Lesson Plan - Get It!
- Do you know what a torc is?
- How about a broch?
- And who were the Celts?
The Iron Age in Britain lasted from the end of the Bronze Age until the Roman invasion (700 BC to 43 AD). It was the time of the Celts.
The Celts were an ancient people who spread throughout north and central Europe during the Iron Age. The name Celt (pronounced "Kelt") comes from the Greek work keltoi, meaning barbarian. The Romans called them Gauls.
This map shows how far the Celtic people spread in Europe:
Image by QuartierLatin1968,The Ogre,Dbachmann; derivative work Rob984, via Wikimedia Commons, is licensed under the CC BY-SA 4.0 license.
For a long time, historians believed that the Celts from eastern Europe invaded Britain during the Iron Age.
However, many now believe that Bronze Age Celts did not come as invaders but as sailors and traders from the Iberian Peninsula (now Spain and Portugal). They came to Britain for trade and decided to stay, spreading Celtic culture to the east.
Either way, the many different Celtic tribes had control of Britain for a long time.
The map below shows the Celtic tribes of southern Britain (but does not include the northern area that is now Scotland):
Image, via Wikimedia Commons, is licensed under the CC BY-SA 3.0 license.
Discovery of Iron and Other Technologies
While the Romans are famous for the roads that stretched across their empire, they may have actually learned the skill of road building from the Celts. The Celts made long, straight roads through France, Britain, and Ireland, tracing the path of their sun god.
The Celts were also among the first to use iron weapons!
The Iron Age is, of course, named for that metal which came to be used more widely during this period. Iron is stronger and more durable than bronze, so the Celts used it to make many things, including:
- tools, such as plows for farming
- household items, such as cooking pots
- weapons, such as swords and spearheads
Look at several examples of Celtic Swords and Helmets, courtesy of Time Trips UK.
The British Celts were expert metal-workers with bronze and iron as well as gold and silver.
They were also able to construct large stone buildings known as brochs (pronounced "brocks"), meaning forts. Many of these Iron Age brochs can still be found all over Scotland:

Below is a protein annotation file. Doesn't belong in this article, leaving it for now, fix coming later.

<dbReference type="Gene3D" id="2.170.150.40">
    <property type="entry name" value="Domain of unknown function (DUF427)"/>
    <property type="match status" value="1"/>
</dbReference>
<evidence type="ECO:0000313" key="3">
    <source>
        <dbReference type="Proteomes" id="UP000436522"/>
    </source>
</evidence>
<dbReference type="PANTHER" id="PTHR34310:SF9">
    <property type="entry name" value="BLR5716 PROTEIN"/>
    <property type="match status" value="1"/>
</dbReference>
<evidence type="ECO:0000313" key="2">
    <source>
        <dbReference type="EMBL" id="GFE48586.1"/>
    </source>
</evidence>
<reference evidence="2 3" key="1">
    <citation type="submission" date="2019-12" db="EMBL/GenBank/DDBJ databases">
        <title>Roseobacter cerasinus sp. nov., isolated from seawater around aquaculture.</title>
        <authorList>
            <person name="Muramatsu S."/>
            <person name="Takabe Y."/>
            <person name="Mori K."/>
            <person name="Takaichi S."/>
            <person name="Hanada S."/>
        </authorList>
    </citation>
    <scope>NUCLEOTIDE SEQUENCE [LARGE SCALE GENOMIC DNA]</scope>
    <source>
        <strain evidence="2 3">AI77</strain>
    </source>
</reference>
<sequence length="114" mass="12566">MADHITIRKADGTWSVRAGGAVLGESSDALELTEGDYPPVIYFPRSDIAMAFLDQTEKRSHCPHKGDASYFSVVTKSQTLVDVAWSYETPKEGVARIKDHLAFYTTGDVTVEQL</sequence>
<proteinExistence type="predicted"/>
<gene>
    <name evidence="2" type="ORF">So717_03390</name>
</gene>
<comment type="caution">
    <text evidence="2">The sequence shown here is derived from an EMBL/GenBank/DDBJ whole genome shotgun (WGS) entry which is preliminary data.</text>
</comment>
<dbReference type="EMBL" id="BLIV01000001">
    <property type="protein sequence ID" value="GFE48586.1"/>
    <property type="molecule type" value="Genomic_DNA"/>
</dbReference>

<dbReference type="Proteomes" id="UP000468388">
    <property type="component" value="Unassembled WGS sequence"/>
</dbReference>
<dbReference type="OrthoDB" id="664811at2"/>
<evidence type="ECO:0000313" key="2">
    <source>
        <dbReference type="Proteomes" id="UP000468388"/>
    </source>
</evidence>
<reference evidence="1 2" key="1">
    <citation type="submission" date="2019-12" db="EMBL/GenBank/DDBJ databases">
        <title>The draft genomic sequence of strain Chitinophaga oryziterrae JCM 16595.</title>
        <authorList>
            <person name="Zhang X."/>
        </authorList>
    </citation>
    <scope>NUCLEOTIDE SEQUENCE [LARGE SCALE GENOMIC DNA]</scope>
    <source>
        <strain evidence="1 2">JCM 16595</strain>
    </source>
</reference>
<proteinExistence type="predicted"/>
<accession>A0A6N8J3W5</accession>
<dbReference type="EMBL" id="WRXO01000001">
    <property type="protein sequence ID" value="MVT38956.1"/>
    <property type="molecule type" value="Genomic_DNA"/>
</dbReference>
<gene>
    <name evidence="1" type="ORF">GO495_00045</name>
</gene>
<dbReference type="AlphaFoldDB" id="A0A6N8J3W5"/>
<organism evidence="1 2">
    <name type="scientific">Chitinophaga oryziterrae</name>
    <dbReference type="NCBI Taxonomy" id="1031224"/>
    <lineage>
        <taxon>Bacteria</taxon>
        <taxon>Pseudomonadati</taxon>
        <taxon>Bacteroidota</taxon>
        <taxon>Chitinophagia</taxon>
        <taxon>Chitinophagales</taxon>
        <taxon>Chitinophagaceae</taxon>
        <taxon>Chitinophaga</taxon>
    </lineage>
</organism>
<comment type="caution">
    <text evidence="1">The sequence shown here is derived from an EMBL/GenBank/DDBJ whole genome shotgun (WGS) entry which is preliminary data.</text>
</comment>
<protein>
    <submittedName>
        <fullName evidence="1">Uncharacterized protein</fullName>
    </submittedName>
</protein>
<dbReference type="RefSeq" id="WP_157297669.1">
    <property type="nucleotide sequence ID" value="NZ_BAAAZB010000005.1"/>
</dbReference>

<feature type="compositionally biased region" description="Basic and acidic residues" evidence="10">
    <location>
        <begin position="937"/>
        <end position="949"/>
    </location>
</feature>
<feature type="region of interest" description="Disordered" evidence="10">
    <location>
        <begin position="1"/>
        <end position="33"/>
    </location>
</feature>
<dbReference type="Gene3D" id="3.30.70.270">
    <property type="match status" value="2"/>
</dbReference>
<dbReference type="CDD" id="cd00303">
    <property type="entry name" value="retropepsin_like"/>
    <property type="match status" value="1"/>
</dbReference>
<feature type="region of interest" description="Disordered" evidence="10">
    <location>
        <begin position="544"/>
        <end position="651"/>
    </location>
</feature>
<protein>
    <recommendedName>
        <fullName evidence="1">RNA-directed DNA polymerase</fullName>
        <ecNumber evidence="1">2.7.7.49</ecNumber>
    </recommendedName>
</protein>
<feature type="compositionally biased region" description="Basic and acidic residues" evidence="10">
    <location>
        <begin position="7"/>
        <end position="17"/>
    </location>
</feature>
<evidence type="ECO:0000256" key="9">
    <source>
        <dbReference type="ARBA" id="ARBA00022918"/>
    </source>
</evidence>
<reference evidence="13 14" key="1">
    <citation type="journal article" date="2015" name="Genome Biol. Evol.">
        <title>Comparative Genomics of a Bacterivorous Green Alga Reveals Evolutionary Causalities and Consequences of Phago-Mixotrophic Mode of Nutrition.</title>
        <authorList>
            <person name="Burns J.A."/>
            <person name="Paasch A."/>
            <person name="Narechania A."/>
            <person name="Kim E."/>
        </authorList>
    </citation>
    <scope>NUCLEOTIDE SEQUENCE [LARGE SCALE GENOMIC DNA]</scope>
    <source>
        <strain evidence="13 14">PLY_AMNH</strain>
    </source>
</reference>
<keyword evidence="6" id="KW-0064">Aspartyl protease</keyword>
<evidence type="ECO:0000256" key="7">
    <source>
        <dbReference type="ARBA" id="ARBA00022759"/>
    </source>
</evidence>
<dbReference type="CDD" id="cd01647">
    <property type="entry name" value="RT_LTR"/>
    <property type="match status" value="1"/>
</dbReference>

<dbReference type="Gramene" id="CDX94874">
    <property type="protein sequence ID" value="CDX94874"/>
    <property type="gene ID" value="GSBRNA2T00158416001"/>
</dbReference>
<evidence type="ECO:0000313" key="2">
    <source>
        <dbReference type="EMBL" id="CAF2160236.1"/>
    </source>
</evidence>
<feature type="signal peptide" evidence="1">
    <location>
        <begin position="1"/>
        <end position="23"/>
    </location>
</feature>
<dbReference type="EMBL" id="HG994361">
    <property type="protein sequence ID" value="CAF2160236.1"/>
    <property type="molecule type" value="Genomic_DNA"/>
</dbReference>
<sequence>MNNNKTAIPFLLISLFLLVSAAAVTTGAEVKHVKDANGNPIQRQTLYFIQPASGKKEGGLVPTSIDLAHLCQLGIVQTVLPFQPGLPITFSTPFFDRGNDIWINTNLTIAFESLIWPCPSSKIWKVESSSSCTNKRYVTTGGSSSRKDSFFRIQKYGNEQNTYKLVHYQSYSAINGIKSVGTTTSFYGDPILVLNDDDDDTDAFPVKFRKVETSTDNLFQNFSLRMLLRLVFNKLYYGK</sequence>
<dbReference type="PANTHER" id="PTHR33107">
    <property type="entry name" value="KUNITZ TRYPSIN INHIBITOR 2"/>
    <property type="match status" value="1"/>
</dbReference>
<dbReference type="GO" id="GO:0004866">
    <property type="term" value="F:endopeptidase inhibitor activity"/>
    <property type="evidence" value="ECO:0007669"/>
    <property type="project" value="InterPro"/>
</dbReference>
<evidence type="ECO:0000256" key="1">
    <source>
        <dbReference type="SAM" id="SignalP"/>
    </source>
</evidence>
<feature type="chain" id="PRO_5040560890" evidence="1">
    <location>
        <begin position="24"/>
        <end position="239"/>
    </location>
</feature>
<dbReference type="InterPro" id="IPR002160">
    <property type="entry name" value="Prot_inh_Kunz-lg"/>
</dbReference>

Besides building the brochs for protection, the Celts also built hill forts, or settlements on top of hills, which were protected by banks and ditches.
Watch Danebury Hill Fort, from Hampshire County Council, to see examples of Celtic hill forts, clothing, and weaponry:
Homes and Daily Life
When it came to homes, the Iron Age Britons preferred to build roundhouses with thatched roofs. (If you completed our lesson about Bronze Age Britain, you know how these were built. If not, check out the Related Lessons in the right-hand sidebar.)
What was it like living in those houses? Watch David Freeman on Running a Round House (YouTube), and take notes on the following questions:
- Which way did their houses face?
- Why did they have a fire burning all day?
- Why did they not need a hole in the roof for the smoke?
- Which area got morning light and which did not? Why?
Most of daily life during the Iron Age would have been spent tending the crops (wheat, barley, rye, and oats) and caring for the livestock (cattle, sheep, and pigs). There were also horses to pull wheeled carts, and dogs to help herd the livestock. The dogs were also used for hunting. Hunting dogs bred in Britain were used all over the Roman empire.
When there was time for leisure, the Celts played board games and practiced the slingshot.
Watch the video below to learn how people in the Iron Age cooked their food and what they ate. Take notes on these questions:
- How did they bake bread?
- What went into the stew?
- What were the bean cakes used for?
- How was butter made?
- How was their diet different from ours?
A Taste of History - Local Food and Farming from stories4change:
Visit Google Arts & Culture's Celtic life in Iron Age Britain to scroll through a British Museum exhibition of Iron Age objects.
- Which piece is your favorite?
- What do you find interesting about it?
It seems that the Celts had a yearly pattern of religious festivals based on the seasons of the year. Two major festivals happened at the beginning of spring (May 1) and the beginning of fall (August 1). In November, they celebrated the beginning of a new year.
Their religious leaders were called Druids, and there is evidence that they sacrificed both humans and animals in some of their rituals.
The Celts appear to have cared a lot about their appearance. They wore bright colors with stripes or checks and added decorative items like brooches and pins. The women grew their hair long and braided it, while the men wore long beards and mustaches.
Image by Silar, via Wikimedia Commons, is licensed under the CC BY-SA 3.0 license.
One decorative item that was very popular with the Celts was the torc. The torc was a neck-ring made of gold, silver, bronze, or iron. Many have been found all over Britain.
The name torc comes from the Latin word for twisted. Many were made of twisted wire and decorated with patterns. Look at several examples of Torcs, courtesy of Time Trips UK.
Now that you know what brochs and torcs are, move on to the Got It? section to test your knowledge of the Celts and design a virtual museum display!